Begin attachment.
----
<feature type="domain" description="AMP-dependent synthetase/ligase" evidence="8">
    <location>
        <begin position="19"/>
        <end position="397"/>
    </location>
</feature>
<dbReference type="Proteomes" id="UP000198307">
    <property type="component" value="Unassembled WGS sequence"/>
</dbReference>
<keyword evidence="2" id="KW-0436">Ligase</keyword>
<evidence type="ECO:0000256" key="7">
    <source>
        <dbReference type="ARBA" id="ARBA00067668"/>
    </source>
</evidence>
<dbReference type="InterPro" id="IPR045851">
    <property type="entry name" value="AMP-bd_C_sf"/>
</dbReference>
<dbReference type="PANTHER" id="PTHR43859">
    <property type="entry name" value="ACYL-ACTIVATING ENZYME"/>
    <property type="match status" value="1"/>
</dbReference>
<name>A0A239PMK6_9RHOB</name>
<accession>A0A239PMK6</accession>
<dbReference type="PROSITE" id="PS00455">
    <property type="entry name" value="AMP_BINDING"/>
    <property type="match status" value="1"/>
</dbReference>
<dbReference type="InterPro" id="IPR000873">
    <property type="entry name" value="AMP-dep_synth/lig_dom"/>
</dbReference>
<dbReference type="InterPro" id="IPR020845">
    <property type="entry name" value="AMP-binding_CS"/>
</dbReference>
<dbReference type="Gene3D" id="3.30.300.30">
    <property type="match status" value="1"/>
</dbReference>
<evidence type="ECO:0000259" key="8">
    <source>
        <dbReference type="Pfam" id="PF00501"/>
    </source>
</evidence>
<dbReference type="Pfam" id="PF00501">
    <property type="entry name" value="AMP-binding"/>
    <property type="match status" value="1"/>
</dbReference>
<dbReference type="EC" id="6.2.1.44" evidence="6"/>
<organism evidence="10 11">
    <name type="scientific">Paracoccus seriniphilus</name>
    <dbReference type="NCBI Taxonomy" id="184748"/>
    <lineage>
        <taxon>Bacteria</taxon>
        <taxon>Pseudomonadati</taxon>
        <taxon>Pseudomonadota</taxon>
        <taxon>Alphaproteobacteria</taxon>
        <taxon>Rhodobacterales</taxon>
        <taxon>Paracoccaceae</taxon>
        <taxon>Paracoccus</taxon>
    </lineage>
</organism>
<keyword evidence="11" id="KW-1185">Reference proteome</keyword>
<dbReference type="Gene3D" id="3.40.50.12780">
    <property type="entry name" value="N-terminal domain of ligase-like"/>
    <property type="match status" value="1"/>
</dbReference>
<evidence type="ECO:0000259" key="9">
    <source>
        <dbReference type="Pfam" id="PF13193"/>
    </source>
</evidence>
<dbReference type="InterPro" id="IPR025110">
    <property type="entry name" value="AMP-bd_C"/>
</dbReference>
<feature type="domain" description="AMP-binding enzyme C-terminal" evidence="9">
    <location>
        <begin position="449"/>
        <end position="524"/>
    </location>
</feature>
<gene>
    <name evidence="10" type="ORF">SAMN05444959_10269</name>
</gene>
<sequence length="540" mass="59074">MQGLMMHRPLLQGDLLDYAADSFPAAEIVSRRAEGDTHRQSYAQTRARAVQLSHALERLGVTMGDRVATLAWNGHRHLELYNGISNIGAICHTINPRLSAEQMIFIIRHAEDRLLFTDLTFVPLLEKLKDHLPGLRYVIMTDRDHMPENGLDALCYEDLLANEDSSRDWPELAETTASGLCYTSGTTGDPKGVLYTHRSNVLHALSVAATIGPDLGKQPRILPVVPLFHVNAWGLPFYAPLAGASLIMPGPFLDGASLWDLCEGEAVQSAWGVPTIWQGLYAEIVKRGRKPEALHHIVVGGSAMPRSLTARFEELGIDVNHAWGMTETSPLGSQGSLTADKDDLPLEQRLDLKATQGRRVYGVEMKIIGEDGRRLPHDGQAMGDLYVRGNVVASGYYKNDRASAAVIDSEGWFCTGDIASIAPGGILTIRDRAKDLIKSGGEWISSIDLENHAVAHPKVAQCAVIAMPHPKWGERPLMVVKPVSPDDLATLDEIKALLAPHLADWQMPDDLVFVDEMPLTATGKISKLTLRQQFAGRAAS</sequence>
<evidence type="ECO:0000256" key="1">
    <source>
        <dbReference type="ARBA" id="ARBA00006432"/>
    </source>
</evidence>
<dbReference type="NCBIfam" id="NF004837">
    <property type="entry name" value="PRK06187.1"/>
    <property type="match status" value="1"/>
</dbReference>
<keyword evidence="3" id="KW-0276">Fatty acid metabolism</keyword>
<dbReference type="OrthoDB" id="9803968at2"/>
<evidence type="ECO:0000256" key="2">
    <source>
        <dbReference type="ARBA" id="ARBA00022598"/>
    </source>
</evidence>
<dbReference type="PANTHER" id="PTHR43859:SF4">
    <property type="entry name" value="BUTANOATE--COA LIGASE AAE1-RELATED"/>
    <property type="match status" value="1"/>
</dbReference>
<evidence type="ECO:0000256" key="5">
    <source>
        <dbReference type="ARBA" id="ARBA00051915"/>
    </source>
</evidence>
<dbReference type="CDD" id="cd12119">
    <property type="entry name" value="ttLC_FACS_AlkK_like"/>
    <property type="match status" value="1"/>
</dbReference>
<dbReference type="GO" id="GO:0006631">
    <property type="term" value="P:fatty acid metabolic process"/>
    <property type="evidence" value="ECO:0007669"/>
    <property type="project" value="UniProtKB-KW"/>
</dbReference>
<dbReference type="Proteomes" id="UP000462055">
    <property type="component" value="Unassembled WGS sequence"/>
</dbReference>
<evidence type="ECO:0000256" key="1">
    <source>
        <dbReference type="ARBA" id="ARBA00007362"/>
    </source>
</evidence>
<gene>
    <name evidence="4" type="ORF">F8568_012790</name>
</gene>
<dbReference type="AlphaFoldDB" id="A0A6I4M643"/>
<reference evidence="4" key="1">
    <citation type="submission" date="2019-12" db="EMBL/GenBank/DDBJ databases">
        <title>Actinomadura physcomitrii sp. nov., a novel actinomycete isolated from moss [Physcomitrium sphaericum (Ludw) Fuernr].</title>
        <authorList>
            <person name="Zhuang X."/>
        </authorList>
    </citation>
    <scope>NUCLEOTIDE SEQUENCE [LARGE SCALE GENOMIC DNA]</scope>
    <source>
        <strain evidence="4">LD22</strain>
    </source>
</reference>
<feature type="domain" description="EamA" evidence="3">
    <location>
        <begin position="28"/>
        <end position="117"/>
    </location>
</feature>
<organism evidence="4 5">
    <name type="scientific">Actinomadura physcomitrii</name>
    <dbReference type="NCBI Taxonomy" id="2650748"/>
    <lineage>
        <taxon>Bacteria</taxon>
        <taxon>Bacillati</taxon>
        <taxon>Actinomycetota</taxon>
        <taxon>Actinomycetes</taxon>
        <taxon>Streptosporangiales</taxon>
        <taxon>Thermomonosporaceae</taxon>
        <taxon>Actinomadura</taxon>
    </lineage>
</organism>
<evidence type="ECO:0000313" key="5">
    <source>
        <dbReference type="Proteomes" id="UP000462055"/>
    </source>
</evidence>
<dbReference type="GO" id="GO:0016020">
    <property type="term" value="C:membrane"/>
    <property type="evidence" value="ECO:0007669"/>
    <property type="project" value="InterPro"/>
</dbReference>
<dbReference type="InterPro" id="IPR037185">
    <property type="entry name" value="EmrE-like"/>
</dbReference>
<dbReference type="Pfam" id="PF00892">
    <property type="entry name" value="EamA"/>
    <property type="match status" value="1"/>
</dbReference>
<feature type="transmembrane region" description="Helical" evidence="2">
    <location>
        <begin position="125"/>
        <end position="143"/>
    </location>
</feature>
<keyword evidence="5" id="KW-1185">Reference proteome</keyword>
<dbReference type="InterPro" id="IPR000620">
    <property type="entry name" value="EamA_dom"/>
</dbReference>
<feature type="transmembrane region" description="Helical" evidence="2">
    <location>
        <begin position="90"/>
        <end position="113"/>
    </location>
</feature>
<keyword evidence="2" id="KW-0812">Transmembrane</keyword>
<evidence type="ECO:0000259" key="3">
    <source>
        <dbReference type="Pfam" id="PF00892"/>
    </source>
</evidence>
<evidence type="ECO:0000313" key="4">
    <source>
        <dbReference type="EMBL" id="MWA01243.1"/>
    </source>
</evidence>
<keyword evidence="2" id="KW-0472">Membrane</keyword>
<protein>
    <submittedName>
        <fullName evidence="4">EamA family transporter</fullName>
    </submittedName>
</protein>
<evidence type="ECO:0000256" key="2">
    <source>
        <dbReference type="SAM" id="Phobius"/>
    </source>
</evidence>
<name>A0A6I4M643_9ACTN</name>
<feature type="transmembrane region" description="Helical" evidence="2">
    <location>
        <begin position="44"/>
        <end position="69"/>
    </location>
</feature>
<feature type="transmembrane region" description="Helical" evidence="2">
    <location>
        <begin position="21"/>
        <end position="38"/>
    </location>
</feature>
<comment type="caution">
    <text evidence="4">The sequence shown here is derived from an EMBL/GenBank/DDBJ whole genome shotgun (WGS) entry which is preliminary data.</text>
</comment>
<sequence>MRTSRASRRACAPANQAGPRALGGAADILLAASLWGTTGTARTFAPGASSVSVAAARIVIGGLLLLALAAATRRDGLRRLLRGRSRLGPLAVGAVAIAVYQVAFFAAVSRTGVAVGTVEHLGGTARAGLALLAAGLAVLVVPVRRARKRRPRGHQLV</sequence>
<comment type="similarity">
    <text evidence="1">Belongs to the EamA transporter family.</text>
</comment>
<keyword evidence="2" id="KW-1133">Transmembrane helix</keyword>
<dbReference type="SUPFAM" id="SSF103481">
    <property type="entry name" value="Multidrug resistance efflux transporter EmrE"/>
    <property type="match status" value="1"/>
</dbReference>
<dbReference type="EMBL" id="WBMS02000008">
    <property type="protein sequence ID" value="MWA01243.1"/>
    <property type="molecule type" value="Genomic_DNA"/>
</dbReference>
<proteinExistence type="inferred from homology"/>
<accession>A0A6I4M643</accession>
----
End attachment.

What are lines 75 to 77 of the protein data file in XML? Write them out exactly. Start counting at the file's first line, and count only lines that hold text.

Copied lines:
    <location>
        <begin position="449"/>
        <end position="524"/>